Lessons from the Fell Lapland Visitor Centre in Enontekiö


Last May, on our way to Kautokeino, Kamil and I stopped overnight in Hetta/Enontekiö. I had heard from the Fell Lapland Visitor Centre while searching the web for information on Kilpisjärvi and its visitor centre. But I had no idea of what we would find there: an impressive exhibition on Sami culture
and some very useful and practical information on the Kalottireitti.

The Exhibition



The permanent exhibition called Vuovjjuš - Wanderers - describes the Nomadic Sámi, the autochton people who dwell in the fells and is made up of several different sections, Wanderers in the North, 8 Seasons, the Yrjö Kokko Library and Nestling Children´s Exhibit.
"The Wanderers portion of the exhibition's name describes the species and landscape of Fell-Lapland. One of the best survival methods in this harsh environment is to keep moving. The reindeer is the central feature of the exhibition and is the thing that connects man with nature. Reindeer are untamed animals that must stay on the move to ensure their survival. The Nomadic Sámi have always lived on the terms of the animal and yet again and again reindeer and nature mould different aspects of the livelihood."

Films


One can also watch a large choices of documentaries related to the Arctic, to the Fell and Wilderness or
to Nature Protection and Care. We were lucky enough to be offered a private showing!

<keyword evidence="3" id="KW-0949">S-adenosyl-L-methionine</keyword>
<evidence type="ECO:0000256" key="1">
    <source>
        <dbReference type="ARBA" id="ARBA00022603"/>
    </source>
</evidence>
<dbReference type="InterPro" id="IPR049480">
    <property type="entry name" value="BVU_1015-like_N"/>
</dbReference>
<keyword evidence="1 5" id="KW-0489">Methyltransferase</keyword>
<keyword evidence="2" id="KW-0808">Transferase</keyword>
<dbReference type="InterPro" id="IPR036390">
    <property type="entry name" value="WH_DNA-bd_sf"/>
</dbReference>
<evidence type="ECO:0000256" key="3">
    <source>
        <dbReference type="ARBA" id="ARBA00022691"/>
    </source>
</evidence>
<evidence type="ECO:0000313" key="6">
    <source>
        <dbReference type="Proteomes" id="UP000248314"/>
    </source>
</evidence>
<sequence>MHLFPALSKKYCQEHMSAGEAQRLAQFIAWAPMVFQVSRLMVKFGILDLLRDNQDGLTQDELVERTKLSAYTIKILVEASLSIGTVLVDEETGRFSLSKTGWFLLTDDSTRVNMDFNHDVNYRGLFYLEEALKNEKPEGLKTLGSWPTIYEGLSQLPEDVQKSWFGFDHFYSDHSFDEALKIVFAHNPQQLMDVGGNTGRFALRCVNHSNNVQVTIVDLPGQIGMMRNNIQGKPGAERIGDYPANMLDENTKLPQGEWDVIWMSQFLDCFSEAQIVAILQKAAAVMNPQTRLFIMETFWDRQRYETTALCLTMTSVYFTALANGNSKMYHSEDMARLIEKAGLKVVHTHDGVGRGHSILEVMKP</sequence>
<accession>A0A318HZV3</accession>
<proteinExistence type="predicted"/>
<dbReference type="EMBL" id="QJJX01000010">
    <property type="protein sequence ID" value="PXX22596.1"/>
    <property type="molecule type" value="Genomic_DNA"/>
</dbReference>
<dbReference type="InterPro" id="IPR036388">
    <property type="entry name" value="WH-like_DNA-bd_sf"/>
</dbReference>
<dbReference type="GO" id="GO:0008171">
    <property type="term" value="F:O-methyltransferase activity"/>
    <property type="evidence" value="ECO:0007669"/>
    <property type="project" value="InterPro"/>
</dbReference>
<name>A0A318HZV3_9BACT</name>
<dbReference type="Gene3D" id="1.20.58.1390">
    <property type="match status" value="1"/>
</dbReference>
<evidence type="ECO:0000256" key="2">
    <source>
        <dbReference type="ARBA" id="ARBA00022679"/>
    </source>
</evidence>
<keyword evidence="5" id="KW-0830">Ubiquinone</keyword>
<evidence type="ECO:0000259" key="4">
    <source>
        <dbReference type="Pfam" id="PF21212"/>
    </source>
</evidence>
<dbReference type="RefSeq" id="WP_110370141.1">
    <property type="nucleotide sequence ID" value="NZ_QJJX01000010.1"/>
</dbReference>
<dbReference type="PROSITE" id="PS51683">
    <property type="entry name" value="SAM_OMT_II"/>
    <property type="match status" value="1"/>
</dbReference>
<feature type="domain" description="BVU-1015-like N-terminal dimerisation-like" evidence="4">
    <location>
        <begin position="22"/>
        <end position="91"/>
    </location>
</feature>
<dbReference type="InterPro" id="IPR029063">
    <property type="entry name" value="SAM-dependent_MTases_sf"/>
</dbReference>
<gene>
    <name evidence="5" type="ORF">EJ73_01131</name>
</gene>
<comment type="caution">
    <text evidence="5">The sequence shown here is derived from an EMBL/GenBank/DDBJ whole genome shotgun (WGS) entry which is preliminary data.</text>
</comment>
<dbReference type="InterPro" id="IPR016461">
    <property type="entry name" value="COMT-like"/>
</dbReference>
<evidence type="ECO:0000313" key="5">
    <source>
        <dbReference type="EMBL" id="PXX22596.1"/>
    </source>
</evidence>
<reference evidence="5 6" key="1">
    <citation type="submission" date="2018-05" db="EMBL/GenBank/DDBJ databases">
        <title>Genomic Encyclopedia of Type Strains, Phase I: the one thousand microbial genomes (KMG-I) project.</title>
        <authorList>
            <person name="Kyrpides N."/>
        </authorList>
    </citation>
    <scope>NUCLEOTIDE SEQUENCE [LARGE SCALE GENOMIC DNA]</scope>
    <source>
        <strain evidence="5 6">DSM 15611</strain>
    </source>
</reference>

Design and Architecture


Both Kamil and I were impressed by the beauty of the exhibition created by the Finnish architect Kari Leppänen. Beautiful pictures. Elaborate staging. Interesting content. Powerful texts. It is really worth Read more about the design and architecture of the Fell-Lapland Visitor Centre.
seeing!


Fresh from the field


At the reception we met Jaana Laakso who happened to be the person I had email contact with; we also soon discovered that her cousin is a colleague of Kamil... Such a small world!
It turned out that Jaana is the one who wrote most of the information available on the Outdoor.fi Nordkalottleden pages. And she said.. it is not really up-to-date... For instance, according to the feedback from hikers, some the wilderness huts are no longer existing. She only had time to detail a part of the trail, explaining why there is so little on the stretch from Abisko to Kvikkjokk. She also mentioned some stretches that are pretty poorly marked. I offered to take notes along the trail, check and amend the information provided and to forward her the updated version for the website.
Indeed the Visitor Centre in Hetta was definitely worth visiting!







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